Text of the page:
Selecting Firewood for your Fireplace
Not all firewood is going to provide you with the same results, even when properly seasoned. The secret to choosing the right firewood for your particular needs is to know the different types of wood that are available to you and the characteristics of each. This might seem like a lot of information to learn for something as basic as building a fire; however, as the old adage goes, “you get out what you put in.” Here are a few tips in selecting the right wood for your fireplace that will produce a better burn and keep your fireplace and chimney healthy.
Always season before you burn!
Excessive moisture in firewood of any kind will decrease its burning efficiency. The smoke that results from burning green or unseasoned wood is nothing more than energy that’s going straight up your chimney instead of being translated into heat for your home. Wood smoke is more than a sign of an inefficiently burning fuel, however; it’s also extremely unhealthy! Smoke consists of tiny particles that are capable of evading your body’s natural defense mechanisms. Excessive smoke can also create a dangerous situation inside your chimney, as it causes increased amount of creosote to build up, which could eventually lead to a chimney fire.
Regardless of the type of firewood you use, it’s supremely important that you season it, as all of it contains moisture. Seasoning takes place when the moisture content in the wood reaches equilibrium with that of the surrounding air. A common method of seasoning wood is simply stacking it outdoors in a spot that allows for good air circulation and is dry, sunny and open for approximately six months out of the year. Seasoning in this manner will produce wood that is dry enough to support efficient combustion and has a higher heating value than unseasoned wood.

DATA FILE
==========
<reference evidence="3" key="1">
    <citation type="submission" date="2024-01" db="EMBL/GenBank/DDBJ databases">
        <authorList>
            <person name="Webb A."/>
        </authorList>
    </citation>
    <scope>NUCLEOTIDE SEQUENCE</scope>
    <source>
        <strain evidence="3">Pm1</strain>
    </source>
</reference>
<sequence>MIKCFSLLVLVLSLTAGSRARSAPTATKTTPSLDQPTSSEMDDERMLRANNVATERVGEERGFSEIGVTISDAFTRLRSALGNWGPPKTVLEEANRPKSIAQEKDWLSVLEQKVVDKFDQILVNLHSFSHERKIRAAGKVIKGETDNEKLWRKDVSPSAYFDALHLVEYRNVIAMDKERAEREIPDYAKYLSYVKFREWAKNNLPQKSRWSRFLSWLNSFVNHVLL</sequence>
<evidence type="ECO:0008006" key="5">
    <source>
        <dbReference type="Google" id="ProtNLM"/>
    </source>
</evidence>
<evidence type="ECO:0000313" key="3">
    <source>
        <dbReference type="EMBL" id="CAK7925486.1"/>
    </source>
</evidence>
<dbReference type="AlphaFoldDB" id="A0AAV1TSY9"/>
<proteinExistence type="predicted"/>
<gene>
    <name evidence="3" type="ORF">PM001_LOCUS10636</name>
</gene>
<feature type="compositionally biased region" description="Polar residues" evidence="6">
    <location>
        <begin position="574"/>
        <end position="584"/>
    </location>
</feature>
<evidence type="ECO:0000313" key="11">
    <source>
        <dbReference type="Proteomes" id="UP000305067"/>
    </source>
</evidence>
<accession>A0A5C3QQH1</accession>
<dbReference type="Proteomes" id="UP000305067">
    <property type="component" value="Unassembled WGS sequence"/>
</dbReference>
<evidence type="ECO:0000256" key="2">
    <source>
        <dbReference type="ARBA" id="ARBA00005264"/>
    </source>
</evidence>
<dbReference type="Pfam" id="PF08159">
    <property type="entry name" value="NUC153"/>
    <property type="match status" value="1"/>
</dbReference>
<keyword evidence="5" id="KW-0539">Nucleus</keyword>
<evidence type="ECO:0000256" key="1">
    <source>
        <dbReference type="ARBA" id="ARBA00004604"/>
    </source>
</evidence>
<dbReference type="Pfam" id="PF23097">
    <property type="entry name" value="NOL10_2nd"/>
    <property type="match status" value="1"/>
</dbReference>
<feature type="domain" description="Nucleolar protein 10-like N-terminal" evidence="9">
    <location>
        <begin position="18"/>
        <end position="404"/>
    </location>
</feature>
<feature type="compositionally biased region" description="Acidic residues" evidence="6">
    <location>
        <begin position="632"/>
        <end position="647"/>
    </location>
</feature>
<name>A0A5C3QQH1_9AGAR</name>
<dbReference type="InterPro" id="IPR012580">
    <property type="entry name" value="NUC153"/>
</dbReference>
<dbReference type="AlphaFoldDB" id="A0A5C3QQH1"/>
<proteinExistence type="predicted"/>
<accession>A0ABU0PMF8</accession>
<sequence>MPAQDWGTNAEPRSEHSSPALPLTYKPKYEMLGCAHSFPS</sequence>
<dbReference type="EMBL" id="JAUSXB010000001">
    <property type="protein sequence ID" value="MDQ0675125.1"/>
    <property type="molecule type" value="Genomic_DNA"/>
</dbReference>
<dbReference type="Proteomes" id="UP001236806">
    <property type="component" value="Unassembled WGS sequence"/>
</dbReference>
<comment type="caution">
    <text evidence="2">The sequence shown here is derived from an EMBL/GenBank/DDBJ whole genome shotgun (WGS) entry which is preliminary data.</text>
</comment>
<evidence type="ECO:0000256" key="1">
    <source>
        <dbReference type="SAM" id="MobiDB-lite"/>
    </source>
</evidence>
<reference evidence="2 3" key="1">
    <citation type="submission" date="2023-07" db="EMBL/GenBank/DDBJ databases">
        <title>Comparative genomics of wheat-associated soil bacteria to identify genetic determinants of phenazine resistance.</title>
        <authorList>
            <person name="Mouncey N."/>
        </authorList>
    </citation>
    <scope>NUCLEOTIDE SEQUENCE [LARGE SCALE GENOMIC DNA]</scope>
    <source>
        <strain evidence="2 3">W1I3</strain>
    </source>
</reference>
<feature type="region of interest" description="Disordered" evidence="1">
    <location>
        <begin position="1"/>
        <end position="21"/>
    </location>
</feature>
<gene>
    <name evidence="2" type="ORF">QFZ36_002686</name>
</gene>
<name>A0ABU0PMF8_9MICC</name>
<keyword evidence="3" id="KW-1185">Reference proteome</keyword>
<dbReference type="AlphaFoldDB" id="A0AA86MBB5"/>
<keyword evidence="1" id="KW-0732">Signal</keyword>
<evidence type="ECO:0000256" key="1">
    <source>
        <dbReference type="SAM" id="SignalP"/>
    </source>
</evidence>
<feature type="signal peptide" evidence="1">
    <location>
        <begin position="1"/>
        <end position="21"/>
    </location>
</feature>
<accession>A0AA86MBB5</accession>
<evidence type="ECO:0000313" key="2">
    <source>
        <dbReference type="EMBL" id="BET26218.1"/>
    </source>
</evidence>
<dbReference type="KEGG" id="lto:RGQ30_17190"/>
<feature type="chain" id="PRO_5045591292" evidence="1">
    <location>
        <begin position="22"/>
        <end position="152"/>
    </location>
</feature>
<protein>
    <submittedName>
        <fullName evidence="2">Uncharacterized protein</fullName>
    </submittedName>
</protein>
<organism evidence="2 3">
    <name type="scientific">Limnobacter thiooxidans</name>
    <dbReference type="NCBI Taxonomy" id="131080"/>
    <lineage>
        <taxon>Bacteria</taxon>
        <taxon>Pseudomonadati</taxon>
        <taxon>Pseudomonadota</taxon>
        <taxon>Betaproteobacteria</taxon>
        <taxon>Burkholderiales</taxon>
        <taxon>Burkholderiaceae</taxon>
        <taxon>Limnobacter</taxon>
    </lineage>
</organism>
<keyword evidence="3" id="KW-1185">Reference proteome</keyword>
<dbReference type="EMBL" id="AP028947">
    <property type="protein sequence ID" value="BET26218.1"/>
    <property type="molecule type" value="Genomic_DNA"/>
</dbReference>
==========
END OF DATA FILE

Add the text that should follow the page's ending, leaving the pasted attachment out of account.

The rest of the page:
There are two basic types of firewood, softwood and hardwood. Softwoods—pines, spruces and firs—start burning easily. Typically, these woods have less potential British Thermal Unit (BTU) energy than hardwoods (meaning they give off less heat). Softwoods also smoke much more than their hardwood counterparts. The one true advantage softwood has is that it lights very quickly because it’s less dense; this quality makes it an excellent choice for kindling for any fire. Hardwoods—oaks, maples and cedars—on the other hand, don’t start burning quite as easily but burn for a long time. Per square inch, when compared to softwoods, they have much more BTU potential than other types of wood and, therefore, burn hotter and more steadily.
Building Your Fire
The easiest and best fire is built by using a mixture of both softwoods and hardwoods. A bed of ashes underneath the grate produces steady heat and aids in igniting new fuel as it‘s added. This will ensure that the fire will continue burning as long as small amounts of wood are added at regular intervals. As a matter of fact, more efficient wood burning results from burning small loads of wood with sufficient air than from burning large loads of wood with minimal air.
It is far more important that your firewood be dry and seasoned as compared to what type of wood you’re burning. Having both soft and hardwood on hand is a good idea. You can use the softer woods for kindling and for fires during cooler months when only a small amount of heat output is desired and save the harder woods for the coldest months. Keeping these things in mind will make you a much happier homeowner and will make the cold months of the year much more enjoyable for you and your family.
Whatever type of firewood you ultimately decide to burn, it’s important to get your chimney inspected and cleaned annually. Call one of our certified chimney professionals today to make sure your fireplace and chimney are safe and ready for the burning season. We look forward to discussing your chimney and fireplace needs with you. Chimney Saver Solutions is always ready to be of service.